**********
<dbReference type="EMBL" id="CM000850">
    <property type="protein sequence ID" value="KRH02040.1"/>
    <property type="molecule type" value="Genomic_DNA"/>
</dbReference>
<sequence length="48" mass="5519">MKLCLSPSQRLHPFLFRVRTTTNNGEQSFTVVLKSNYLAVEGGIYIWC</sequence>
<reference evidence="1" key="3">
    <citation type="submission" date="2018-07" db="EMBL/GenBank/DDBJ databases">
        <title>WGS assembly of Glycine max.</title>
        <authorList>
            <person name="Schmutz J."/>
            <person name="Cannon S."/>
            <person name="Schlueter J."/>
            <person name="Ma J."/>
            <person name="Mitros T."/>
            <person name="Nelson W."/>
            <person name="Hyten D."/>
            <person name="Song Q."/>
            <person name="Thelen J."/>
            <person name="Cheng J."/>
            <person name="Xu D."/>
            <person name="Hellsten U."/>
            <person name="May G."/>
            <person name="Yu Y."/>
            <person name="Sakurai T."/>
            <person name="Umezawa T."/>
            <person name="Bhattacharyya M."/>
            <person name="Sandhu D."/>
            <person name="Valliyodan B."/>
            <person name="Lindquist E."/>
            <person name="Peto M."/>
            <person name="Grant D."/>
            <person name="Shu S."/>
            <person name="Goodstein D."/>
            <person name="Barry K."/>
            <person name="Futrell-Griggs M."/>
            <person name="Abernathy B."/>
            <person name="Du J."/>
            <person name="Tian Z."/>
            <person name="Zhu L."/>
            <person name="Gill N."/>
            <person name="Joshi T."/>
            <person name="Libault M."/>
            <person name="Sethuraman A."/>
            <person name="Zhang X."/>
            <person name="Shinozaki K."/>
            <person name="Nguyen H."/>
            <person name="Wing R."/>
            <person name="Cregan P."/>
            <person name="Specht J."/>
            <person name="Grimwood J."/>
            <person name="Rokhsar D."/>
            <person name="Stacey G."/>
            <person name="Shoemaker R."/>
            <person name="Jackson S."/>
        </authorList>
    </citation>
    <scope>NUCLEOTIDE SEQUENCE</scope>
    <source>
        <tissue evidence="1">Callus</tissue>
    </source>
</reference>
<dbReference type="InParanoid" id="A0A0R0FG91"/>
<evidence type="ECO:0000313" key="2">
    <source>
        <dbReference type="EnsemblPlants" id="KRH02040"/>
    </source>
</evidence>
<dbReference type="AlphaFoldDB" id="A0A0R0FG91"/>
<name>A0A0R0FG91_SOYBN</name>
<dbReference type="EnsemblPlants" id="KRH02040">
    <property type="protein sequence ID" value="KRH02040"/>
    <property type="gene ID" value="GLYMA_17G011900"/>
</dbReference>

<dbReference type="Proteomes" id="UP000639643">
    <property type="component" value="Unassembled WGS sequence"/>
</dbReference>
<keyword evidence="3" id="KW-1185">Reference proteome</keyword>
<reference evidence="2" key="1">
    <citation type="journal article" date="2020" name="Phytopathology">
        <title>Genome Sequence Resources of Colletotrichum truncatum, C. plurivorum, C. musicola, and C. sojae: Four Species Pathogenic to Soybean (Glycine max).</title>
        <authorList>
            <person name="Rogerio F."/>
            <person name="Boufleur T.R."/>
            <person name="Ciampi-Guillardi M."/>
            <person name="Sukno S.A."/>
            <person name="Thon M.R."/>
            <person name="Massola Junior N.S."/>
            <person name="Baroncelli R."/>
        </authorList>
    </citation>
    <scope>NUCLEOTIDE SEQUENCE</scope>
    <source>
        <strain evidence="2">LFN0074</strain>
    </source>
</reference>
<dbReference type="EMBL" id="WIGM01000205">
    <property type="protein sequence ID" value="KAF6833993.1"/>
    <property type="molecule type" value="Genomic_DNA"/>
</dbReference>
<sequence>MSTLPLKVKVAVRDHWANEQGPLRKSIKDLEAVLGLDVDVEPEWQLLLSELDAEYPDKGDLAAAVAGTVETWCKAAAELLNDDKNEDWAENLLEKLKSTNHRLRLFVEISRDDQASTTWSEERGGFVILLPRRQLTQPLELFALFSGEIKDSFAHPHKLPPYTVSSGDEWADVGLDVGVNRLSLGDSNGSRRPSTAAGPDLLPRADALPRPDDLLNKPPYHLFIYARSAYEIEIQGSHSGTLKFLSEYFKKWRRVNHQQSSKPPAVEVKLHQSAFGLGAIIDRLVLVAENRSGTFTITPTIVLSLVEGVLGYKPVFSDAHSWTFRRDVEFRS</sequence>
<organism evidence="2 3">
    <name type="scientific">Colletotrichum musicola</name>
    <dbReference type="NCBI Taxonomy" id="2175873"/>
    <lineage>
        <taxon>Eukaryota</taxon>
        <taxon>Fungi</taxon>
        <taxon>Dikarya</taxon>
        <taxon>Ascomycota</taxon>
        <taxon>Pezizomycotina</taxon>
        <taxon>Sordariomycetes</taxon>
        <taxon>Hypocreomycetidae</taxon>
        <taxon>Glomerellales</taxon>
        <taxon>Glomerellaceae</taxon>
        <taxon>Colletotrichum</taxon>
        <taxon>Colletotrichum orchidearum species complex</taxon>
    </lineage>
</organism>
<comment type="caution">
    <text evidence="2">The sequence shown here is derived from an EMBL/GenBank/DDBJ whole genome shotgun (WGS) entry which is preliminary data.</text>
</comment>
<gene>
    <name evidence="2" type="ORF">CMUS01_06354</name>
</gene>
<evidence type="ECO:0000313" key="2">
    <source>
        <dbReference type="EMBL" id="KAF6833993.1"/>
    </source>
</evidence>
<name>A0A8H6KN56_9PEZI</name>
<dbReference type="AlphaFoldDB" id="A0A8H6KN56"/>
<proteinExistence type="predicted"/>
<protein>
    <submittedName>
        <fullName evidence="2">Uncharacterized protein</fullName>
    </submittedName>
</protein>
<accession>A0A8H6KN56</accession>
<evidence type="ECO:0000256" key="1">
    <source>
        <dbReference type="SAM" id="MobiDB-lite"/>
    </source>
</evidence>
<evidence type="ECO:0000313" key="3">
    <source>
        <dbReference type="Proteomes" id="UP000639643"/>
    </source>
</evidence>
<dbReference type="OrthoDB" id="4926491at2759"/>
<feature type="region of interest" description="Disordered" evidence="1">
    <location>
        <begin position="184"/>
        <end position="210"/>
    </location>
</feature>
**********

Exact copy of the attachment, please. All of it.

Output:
<dbReference type="EMBL" id="CM000850">
    <property type="protein sequence ID" value="KRH02040.1"/>
    <property type="molecule type" value="Genomic_DNA"/>
</dbReference>
<sequence length="48" mass="5519">MKLCLSPSQRLHPFLFRVRTTTNNGEQSFTVVLKSNYLAVEGGIYIWC</sequence>
<reference evidence="1" key="3">
    <citation type="submission" date="2018-07" db="EMBL/GenBank/DDBJ databases">
        <title>WGS assembly of Glycine max.</title>
        <authorList>
            <person name="Schmutz J."/>
            <person name="Cannon S."/>
            <person name="Schlueter J."/>
            <person name="Ma J."/>
            <person name="Mitros T."/>
            <person name="Nelson W."/>
            <person name="Hyten D."/>
            <person name="Song Q."/>
            <person name="Thelen J."/>
            <person name="Cheng J."/>
            <person name="Xu D."/>
            <person name="Hellsten U."/>
            <person name="May G."/>
            <person name="Yu Y."/>
            <person name="Sakurai T."/>
            <person name="Umezawa T."/>
            <person name="Bhattacharyya M."/>
            <person name="Sandhu D."/>
            <person name="Valliyodan B."/>
            <person name="Lindquist E."/>
            <person name="Peto M."/>
            <person name="Grant D."/>
            <person name="Shu S."/>
            <person name="Goodstein D."/>
            <person name="Barry K."/>
            <person name="Futrell-Griggs M."/>
            <person name="Abernathy B."/>
            <person name="Du J."/>
            <person name="Tian Z."/>
            <person name="Zhu L."/>
            <person name="Gill N."/>
            <person name="Joshi T."/>
            <person name="Libault M."/>
            <person name="Sethuraman A."/>
            <person name="Zhang X."/>
            <person name="Shinozaki K."/>
            <person name="Nguyen H."/>
            <person name="Wing R."/>
            <person name="Cregan P."/>
            <person name="Specht J."/>
            <person name="Grimwood J."/>
            <person name="Rokhsar D."/>
            <person name="Stacey G."/>
            <person name="Shoemaker R."/>
            <person name="Jackson S."/>
        </authorList>
    </citation>
    <scope>NUCLEOTIDE SEQUENCE</scope>
    <source>
        <tissue evidence="1">Callus</tissue>
    </source>
</reference>
<dbReference type="InParanoid" id="A0A0R0FG91"/>
<evidence type="ECO:0000313" key="2">
    <source>
        <dbReference type="EnsemblPlants" id="KRH02040"/>
    </source>
</evidence>
<dbReference type="AlphaFoldDB" id="A0A0R0FG91"/>
<name>A0A0R0FG91_SOYBN</name>
<dbReference type="EnsemblPlants" id="KRH02040">
    <property type="protein sequence ID" value="KRH02040"/>
    <property type="gene ID" value="GLYMA_17G011900"/>
</dbReference>

<dbReference type="Proteomes" id="UP000639643">
    <property type="component" value="Unassembled WGS sequence"/>
</dbReference>
<keyword evidence="3" id="KW-1185">Reference proteome</keyword>
<reference evidence="2" key="1">
    <citation type="journal article" date="2020" name="Phytopathology">
        <title>Genome Sequence Resources of Colletotrichum truncatum, C. plurivorum, C. musicola, and C. sojae: Four Species Pathogenic to Soybean (Glycine max).</title>
        <authorList>
            <person name="Rogerio F."/>
            <person name="Boufleur T.R."/>
            <person name="Ciampi-Guillardi M."/>
            <person name="Sukno S.A."/>
            <person name="Thon M.R."/>
            <person name="Massola Junior N.S."/>
            <person name="Baroncelli R."/>
        </authorList>
    </citation>
    <scope>NUCLEOTIDE SEQUENCE</scope>
    <source>
        <strain evidence="2">LFN0074</strain>
    </source>
</reference>
<dbReference type="EMBL" id="WIGM01000205">
    <property type="protein sequence ID" value="KAF6833993.1"/>
    <property type="molecule type" value="Genomic_DNA"/>
</dbReference>
<sequence>MSTLPLKVKVAVRDHWANEQGPLRKSIKDLEAVLGLDVDVEPEWQLLLSELDAEYPDKGDLAAAVAGTVETWCKAAAELLNDDKNEDWAENLLEKLKSTNHRLRLFVEISRDDQASTTWSEERGGFVILLPRRQLTQPLELFALFSGEIKDSFAHPHKLPPYTVSSGDEWADVGLDVGVNRLSLGDSNGSRRPSTAAGPDLLPRADALPRPDDLLNKPPYHLFIYARSAYEIEIQGSHSGTLKFLSEYFKKWRRVNHQQSSKPPAVEVKLHQSAFGLGAIIDRLVLVAENRSGTFTITPTIVLSLVEGVLGYKPVFSDAHSWTFRRDVEFRS</sequence>
<organism evidence="2 3">
    <name type="scientific">Colletotrichum musicola</name>
    <dbReference type="NCBI Taxonomy" id="2175873"/>
    <lineage>
        <taxon>Eukaryota</taxon>
        <taxon>Fungi</taxon>
        <taxon>Dikarya</taxon>
        <taxon>Ascomycota</taxon>
        <taxon>Pezizomycotina</taxon>
        <taxon>Sordariomycetes</taxon>
        <taxon>Hypocreomycetidae</taxon>
        <taxon>Glomerellales</taxon>
        <taxon>Glomerellaceae</taxon>
        <taxon>Colletotrichum</taxon>
        <taxon>Colletotrichum orchidearum species complex</taxon>
    </lineage>
</organism>
<comment type="caution">
    <text evidence="2">The sequence shown here is derived from an EMBL/GenBank/DDBJ whole genome shotgun (WGS) entry which is preliminary data.</text>
</comment>
<gene>
    <name evidence="2" type="ORF">CMUS01_06354</name>
</gene>
<evidence type="ECO:0000313" key="2">
    <source>
        <dbReference type="EMBL" id="KAF6833993.1"/>
    </source>
</evidence>
<name>A0A8H6KN56_9PEZI</name>
<dbReference type="AlphaFoldDB" id="A0A8H6KN56"/>
<proteinExistence type="predicted"/>
<protein>
    <submittedName>
        <fullName evidence="2">Uncharacterized protein</fullName>
    </submittedName>
</protein>
<accession>A0A8H6KN56</accession>
<evidence type="ECO:0000256" key="1">
    <source>
        <dbReference type="SAM" id="MobiDB-lite"/>
    </source>
</evidence>
<evidence type="ECO:0000313" key="3">
    <source>
        <dbReference type="Proteomes" id="UP000639643"/>
    </source>
</evidence>
<dbReference type="OrthoDB" id="4926491at2759"/>
<feature type="region of interest" description="Disordered" evidence="1">
    <location>
        <begin position="184"/>
        <end position="210"/>
    </location>
</feature>